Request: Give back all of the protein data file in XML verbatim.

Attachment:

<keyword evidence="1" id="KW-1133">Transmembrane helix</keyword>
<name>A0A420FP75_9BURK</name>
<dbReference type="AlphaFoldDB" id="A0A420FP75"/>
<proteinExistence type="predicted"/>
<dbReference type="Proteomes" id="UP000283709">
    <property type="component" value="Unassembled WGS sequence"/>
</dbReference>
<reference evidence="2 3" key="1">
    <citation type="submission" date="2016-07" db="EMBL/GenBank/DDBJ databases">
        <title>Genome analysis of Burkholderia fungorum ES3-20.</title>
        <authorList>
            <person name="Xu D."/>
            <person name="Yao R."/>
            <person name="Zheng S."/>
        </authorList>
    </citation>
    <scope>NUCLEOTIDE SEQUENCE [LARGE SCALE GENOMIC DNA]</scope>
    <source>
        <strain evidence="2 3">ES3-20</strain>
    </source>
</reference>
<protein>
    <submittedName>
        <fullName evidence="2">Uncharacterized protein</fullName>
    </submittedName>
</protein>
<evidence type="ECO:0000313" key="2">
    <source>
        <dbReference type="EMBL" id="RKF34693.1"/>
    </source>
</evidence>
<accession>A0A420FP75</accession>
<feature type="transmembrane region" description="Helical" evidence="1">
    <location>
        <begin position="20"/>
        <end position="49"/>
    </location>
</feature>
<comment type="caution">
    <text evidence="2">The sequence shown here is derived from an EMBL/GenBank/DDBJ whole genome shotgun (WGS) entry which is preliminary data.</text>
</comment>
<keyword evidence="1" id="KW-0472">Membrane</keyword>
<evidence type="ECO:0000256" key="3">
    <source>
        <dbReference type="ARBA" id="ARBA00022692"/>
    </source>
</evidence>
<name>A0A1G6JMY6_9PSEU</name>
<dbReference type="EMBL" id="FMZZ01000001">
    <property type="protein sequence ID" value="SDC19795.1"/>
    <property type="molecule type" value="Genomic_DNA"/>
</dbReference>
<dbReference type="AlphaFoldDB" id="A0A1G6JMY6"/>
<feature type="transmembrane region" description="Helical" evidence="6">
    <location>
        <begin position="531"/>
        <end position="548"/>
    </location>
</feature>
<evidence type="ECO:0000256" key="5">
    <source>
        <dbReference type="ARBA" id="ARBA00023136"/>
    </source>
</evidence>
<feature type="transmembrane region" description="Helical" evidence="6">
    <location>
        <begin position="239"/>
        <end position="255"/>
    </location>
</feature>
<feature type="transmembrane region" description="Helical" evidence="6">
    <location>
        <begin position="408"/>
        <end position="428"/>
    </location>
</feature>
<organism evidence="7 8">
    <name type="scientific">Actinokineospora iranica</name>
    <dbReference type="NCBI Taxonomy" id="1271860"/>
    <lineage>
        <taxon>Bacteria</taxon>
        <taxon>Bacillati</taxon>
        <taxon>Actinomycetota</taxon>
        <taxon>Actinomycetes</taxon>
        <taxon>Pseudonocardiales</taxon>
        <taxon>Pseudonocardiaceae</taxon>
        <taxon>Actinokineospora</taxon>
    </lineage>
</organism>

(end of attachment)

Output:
<keyword evidence="1" id="KW-1133">Transmembrane helix</keyword>
<name>A0A420FP75_9BURK</name>
<dbReference type="AlphaFoldDB" id="A0A420FP75"/>
<proteinExistence type="predicted"/>
<dbReference type="Proteomes" id="UP000283709">
    <property type="component" value="Unassembled WGS sequence"/>
</dbReference>
<reference evidence="2 3" key="1">
    <citation type="submission" date="2016-07" db="EMBL/GenBank/DDBJ databases">
        <title>Genome analysis of Burkholderia fungorum ES3-20.</title>
        <authorList>
            <person name="Xu D."/>
            <person name="Yao R."/>
            <person name="Zheng S."/>
        </authorList>
    </citation>
    <scope>NUCLEOTIDE SEQUENCE [LARGE SCALE GENOMIC DNA]</scope>
    <source>
        <strain evidence="2 3">ES3-20</strain>
    </source>
</reference>
<protein>
    <submittedName>
        <fullName evidence="2">Uncharacterized protein</fullName>
    </submittedName>
</protein>
<evidence type="ECO:0000313" key="2">
    <source>
        <dbReference type="EMBL" id="RKF34693.1"/>
    </source>
</evidence>
<accession>A0A420FP75</accession>
<feature type="transmembrane region" description="Helical" evidence="1">
    <location>
        <begin position="20"/>
        <end position="49"/>
    </location>
</feature>
<comment type="caution">
    <text evidence="2">The sequence shown here is derived from an EMBL/GenBank/DDBJ whole genome shotgun (WGS) entry which is preliminary data.</text>
</comment>
<keyword evidence="1" id="KW-0472">Membrane</keyword>
<evidence type="ECO:0000256" key="3">
    <source>
        <dbReference type="ARBA" id="ARBA00022692"/>
    </source>
</evidence>
<name>A0A1G6JMY6_9PSEU</name>
<dbReference type="EMBL" id="FMZZ01000001">
    <property type="protein sequence ID" value="SDC19795.1"/>
    <property type="molecule type" value="Genomic_DNA"/>
</dbReference>
<dbReference type="AlphaFoldDB" id="A0A1G6JMY6"/>
<feature type="transmembrane region" description="Helical" evidence="6">
    <location>
        <begin position="531"/>
        <end position="548"/>
    </location>
</feature>
<evidence type="ECO:0000256" key="5">
    <source>
        <dbReference type="ARBA" id="ARBA00023136"/>
    </source>
</evidence>
<feature type="transmembrane region" description="Helical" evidence="6">
    <location>
        <begin position="239"/>
        <end position="255"/>
    </location>
</feature>
<feature type="transmembrane region" description="Helical" evidence="6">
    <location>
        <begin position="408"/>
        <end position="428"/>
    </location>
</feature>
<organism evidence="7 8">
    <name type="scientific">Actinokineospora iranica</name>
    <dbReference type="NCBI Taxonomy" id="1271860"/>
    <lineage>
        <taxon>Bacteria</taxon>
        <taxon>Bacillati</taxon>
        <taxon>Actinomycetota</taxon>
        <taxon>Actinomycetes</taxon>
        <taxon>Pseudonocardiales</taxon>
        <taxon>Pseudonocardiaceae</taxon>
        <taxon>Actinokineospora</taxon>
    </lineage>
</organism>